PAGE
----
We have a number of challenges. Growing student enrolment in Arts continues to be tricky. Students are attracted to the diversity of excellent programs we offer, but some are convinced that an arts degree will not lead to employment. I don’t think this is true, of course. Arts students acquire essential skills and knowledge important for many organizations, companies or communities – especially those interested in making the world a better place. So our challenge there is to get the word out that arts knowledge and skills are valuable, sought-after skills today. A second challenge is that, although we have very strong researchers in our Faculty, there is a shrinking funding pie for social science and humanities research in Canada. It is important to point out that research funding does not just enable research to be undertaken, it also financially supports students, and our challenge will be to ensure that faculty and students – both graduate and undergraduate - are well-supported to carry out the research we plan to do.

There is an emphasis on reaching out in the plan. Why is this so important?

You don’t need to be here long before you discover that Arts students are everywhere! They are actors, bankers, theatre directors, financial advisors, senior administrative officers, archivists, radio broadcasters, writers – you name it, and you’ll find an arts grad. I think it is important to reach out to all the professions since the people in them often represent how an arts education helped people be who they are today.

Of course the university also has a mandate to meet the needs of the people of Newfoundland and Labrador, and I think it is our responsibility to reach out to the public to say, ‘these are the great things we are doing – what do you think?’ One of the things we see is that communities do a lot to support our research. We’ve developed a new award to recognize the work of communities in our research. The latest award was given to the Colony of the Avalon, where there has been a wonderful synergy between the community and researchers from the Archaeology department. There are lots of examples of this kind of collaboration throughout Newfoundland and Labrador.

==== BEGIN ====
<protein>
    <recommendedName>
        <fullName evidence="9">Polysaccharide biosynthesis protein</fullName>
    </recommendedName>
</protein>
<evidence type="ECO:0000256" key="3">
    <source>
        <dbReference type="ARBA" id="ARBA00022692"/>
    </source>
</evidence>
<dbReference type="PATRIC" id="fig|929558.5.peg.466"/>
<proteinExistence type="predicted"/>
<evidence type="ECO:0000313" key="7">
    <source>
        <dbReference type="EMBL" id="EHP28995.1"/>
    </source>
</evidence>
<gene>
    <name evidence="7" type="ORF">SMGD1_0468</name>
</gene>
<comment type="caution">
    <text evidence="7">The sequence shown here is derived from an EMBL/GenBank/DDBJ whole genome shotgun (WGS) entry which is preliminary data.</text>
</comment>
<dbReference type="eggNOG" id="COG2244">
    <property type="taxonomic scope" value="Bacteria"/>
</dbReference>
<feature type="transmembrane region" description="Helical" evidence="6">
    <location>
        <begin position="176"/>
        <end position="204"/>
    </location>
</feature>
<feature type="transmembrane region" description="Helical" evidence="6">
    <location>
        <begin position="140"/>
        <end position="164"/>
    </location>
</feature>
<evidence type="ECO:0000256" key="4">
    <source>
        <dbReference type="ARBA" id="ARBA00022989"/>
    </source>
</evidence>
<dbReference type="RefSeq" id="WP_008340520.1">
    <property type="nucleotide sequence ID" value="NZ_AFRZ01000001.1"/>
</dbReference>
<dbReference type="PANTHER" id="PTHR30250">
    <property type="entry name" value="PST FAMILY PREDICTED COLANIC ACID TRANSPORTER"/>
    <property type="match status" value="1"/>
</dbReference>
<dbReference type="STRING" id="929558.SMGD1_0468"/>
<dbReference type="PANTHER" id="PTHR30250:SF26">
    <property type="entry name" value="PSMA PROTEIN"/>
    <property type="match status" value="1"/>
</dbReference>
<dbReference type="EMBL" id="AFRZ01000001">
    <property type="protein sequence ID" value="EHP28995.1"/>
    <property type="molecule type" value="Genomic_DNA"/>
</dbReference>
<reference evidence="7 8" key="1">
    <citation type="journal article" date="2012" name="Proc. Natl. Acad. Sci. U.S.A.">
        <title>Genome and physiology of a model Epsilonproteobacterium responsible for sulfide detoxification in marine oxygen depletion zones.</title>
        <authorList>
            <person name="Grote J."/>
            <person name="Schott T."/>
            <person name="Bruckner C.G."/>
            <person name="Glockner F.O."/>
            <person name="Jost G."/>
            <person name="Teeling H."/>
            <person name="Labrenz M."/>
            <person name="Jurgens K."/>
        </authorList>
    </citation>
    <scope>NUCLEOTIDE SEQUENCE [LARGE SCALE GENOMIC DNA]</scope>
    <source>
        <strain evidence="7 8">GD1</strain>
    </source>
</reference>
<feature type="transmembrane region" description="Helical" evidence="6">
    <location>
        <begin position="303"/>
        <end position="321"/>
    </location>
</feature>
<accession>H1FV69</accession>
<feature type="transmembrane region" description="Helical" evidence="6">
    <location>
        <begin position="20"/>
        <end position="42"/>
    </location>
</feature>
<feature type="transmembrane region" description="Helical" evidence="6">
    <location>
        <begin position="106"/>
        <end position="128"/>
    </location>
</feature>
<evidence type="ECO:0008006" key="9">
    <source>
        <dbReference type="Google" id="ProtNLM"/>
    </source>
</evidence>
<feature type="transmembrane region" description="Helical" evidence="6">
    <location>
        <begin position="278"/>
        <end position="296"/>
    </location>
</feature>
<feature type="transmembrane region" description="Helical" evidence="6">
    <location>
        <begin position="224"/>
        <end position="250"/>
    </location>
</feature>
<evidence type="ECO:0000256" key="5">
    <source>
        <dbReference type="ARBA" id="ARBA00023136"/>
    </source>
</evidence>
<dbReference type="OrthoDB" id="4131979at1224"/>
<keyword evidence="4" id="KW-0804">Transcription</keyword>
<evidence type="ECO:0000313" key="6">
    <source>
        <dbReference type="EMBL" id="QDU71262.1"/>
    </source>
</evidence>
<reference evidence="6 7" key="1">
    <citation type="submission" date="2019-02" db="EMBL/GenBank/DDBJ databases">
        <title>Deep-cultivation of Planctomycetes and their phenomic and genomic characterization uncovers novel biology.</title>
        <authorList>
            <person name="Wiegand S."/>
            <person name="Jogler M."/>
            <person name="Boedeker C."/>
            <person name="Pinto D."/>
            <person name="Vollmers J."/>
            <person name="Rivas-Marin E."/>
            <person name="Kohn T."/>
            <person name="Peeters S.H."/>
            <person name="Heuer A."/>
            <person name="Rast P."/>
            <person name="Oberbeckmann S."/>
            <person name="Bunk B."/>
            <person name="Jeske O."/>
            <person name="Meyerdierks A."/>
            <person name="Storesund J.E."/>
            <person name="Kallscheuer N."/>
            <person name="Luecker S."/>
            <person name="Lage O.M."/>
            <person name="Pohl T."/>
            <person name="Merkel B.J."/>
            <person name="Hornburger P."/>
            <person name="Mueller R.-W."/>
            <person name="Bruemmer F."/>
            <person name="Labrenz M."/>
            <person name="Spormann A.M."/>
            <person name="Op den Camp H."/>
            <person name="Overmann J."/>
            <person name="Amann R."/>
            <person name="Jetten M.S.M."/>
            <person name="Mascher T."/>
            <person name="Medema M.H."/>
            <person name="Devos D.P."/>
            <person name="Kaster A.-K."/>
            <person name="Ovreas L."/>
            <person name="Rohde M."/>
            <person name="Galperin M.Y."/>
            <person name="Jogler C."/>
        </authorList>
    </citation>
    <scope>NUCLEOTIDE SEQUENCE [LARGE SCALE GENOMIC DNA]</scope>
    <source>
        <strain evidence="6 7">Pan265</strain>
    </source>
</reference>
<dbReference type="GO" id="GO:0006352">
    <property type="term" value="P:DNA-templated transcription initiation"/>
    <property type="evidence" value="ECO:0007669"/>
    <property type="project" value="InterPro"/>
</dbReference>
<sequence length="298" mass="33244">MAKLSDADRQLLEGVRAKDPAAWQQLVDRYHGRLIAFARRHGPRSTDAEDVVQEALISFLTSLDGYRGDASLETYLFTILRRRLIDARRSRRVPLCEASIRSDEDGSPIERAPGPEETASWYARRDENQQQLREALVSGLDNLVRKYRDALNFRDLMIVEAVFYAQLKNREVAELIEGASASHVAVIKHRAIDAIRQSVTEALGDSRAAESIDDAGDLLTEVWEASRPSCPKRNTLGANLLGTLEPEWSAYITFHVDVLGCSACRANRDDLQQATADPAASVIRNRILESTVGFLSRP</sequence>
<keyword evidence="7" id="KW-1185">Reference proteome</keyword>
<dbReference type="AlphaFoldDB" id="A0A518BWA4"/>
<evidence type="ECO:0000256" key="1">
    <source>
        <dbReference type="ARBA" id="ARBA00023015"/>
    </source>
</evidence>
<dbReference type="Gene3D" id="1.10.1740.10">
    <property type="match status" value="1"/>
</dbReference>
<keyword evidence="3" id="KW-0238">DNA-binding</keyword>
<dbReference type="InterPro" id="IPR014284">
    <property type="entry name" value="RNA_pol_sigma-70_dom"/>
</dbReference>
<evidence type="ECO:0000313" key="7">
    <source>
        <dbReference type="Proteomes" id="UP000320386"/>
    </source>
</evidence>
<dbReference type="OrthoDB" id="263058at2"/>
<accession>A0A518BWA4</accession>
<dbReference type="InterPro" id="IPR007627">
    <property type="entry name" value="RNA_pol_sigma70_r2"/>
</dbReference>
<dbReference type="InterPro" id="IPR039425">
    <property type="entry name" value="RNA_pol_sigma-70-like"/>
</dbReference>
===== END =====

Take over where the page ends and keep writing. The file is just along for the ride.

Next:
How were the fours areas in teaching, research and public engagement in Action 1 arrived at?

After considering what I knew of the research strengths of the faculty, I drafted three clusters that began as research areas – Text, Language and Cultural Identities; Sustainable communities - Past, Present and Future; and Governance, Ethics, Rights and Security. There were strong arguments for a fourth cluster, the North Atlantic in Global perspective, because it encompassed a lot of current research and drew in our publication arm, ISER Books, as well as our archives. We soon realized that these 4 clusters could serve not just as research clusters but as our overall orientation, to all that we do – including teaching and learning and public engagement. My view is that having agreement on these four thematic clusters helps to congeal the Faculty a little more and, hopefully, will spark future collaboration across disciplines.

How can faculty, staff and student assist in the implementation of Arts 2020?

Arts 2020 has been passed by Faculty Council, and we now need an implementation process. Moving forward, it will be important for faculty, staff and students to work together on the Actions. I’d love to hear from anyone in the Faculty interested in facilitating one of the Actions or who just generally wants to participate. I’d also love to hear from people who might want to learn more about this project – alumni, retirees or simply anyone with an interest in Arts at MUN.

The Arts 2020 plan is available here